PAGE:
Some containers and codecs are not compatible with each other, so if you are getting errors check that your container and codec are compatible. Like containers and codecs are sometimes not compatible with each other, some codecs do not work with arbitrary dimensions. So, try to stick with common dimensions or research the limitations of the codec you are trying to use.
- Output Quality
These are preset Rate.
- Encoding Speed
Presets to change between a fast encode (bigger file size) and more compression (smaller file size).
- Keyframe Interval
The number of pictures per Group of Pictures. Set to 0 for ”intra_only”, which disables inter-frame video. A higher number generally leads to a smaller file but needs a higher-powered device to replay it.
- Max B-frames
Enables the use of B‑frames.
The maximum number of B‑frames between non-B-frames.
Sets the average bit rate (quality), which is the count of binary digits per frame. See also: FFmpeg -b:v.
- Minimum / Maximum
Video files can use what is called variable bit rate (VBR). This is used to give some segments of the video less compressing to frames that need more data and less to frames with less data. This can be controlled by the Minimum and Maximum values.
The decoder bitstream buffer size.
- Mux Rate
Maximum bit rate of the multiplexed stream. Multiplexing is the process of combining separate video and audio streams into a single file, similar to packing a video file and MP3 audio file in a zip-file.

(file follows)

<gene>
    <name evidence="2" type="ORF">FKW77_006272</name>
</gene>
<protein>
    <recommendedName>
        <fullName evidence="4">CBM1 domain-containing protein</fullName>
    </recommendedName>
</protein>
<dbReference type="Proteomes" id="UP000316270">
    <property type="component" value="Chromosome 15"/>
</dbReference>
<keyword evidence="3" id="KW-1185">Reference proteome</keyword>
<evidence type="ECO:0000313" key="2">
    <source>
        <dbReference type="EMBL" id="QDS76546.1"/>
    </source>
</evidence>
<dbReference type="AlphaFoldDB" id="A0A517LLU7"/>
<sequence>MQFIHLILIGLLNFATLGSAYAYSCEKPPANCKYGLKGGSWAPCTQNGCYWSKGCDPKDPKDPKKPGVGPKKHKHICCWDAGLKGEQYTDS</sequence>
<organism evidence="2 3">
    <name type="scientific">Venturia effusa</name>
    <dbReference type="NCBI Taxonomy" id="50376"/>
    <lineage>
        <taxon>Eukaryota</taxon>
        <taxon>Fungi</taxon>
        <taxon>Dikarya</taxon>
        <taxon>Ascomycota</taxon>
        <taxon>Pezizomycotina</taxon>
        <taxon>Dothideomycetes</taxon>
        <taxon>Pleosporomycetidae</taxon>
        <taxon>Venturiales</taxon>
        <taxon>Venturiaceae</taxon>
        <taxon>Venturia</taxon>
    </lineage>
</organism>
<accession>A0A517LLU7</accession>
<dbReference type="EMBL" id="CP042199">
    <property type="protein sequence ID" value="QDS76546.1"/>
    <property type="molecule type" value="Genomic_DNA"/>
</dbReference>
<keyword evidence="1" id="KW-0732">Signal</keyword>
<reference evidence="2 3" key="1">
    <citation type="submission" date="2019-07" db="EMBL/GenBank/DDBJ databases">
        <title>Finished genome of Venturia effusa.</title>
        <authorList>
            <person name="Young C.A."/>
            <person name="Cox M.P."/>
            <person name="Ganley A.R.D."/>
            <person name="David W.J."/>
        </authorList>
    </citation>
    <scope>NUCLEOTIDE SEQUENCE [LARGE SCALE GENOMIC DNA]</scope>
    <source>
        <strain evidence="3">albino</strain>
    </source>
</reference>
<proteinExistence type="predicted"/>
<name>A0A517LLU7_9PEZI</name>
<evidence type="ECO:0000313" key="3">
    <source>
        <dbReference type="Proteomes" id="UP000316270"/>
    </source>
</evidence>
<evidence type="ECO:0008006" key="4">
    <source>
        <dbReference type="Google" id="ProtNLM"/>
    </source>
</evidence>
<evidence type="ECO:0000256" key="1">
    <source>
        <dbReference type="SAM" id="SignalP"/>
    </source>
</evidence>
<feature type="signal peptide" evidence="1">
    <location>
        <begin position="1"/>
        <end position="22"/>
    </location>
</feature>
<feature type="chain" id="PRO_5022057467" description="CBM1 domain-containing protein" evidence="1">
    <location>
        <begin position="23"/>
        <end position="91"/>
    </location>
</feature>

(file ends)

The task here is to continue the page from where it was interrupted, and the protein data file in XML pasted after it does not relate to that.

- Mux Packet Size
Reduces data fragmentation or muxer overhead depending on the source.
These settings change how sound is exported while rendering. To control how sound is played back from within Blender, see the audio settings in the Preferences.
- Audio Codec
Audio format to use. For a list of all available options, see video formats.
- Audio Channels
Sets the audio channel count.
- Sample Rate
Sets the audio sampling rate.
For each codec, you can control the bit rate (quality) of the sound in the movie. Higher bit rates are bigger files that stream worse but sound better. Use powers of 2 for compatibility.
Sets the output volume of the audio.
The choice of video format depends on what you are planning to do.
It’s not recommended to render directly to a video format in the first instance. If a problem occurs while rendering, the file might become unplayable and you will have to re-render all frames from the beginning. If you first render out a set of static images such as the default PNG format or the higher-quality OpenEXR (which can retain HDR pixel data), you can combine them as an Image Strip in the Video Sequencer. This way, you can easily:
Restart the rendering from the place (the frame) where any problem occurred.
Try out different video encoding options in seconds, rather than minutes or hours as encoding is usually much faster than rendering the 3D scene.
Enjoy the rest of the features of the Video Sequencer, such as adding Image Strips from previous renders, audio, video clips, etc.
You shouldn’t post-process a lossy-compressed file as the compression artifacts may become visible. Lossy compression should be reserved as a final ’delivery format’.